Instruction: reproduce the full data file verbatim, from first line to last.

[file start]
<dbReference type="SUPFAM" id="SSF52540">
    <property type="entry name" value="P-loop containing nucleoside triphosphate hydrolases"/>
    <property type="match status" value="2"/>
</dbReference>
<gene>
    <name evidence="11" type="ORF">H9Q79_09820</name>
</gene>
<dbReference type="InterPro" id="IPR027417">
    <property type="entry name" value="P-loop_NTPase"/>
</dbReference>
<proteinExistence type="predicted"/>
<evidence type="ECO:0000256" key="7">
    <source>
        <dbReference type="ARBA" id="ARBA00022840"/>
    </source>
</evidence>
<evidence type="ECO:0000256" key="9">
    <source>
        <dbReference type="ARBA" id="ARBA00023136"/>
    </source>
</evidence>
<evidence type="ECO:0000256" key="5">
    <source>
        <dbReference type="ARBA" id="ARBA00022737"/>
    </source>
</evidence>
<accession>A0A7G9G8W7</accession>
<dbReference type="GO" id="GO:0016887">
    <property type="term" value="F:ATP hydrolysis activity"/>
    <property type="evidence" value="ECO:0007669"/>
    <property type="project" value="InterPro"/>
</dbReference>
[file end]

<dbReference type="SUPFAM" id="SSF52540">
    <property type="entry name" value="P-loop containing nucleoside triphosphate hydrolases"/>
    <property type="match status" value="2"/>
</dbReference>
<gene>
    <name evidence="11" type="ORF">H9Q79_09820</name>
</gene>
<dbReference type="InterPro" id="IPR027417">
    <property type="entry name" value="P-loop_NTPase"/>
</dbReference>
<proteinExistence type="predicted"/>
<evidence type="ECO:0000256" key="7">
    <source>
        <dbReference type="ARBA" id="ARBA00022840"/>
    </source>
</evidence>
<evidence type="ECO:0000256" key="9">
    <source>
        <dbReference type="ARBA" id="ARBA00023136"/>
    </source>
</evidence>
<evidence type="ECO:0000256" key="5">
    <source>
        <dbReference type="ARBA" id="ARBA00022737"/>
    </source>
</evidence>
<accession>A0A7G9G8W7</accession>
<dbReference type="GO" id="GO:0016887">
    <property type="term" value="F:ATP hydrolysis activity"/>
    <property type="evidence" value="ECO:0007669"/>
    <property type="project" value="InterPro"/>
</dbReference>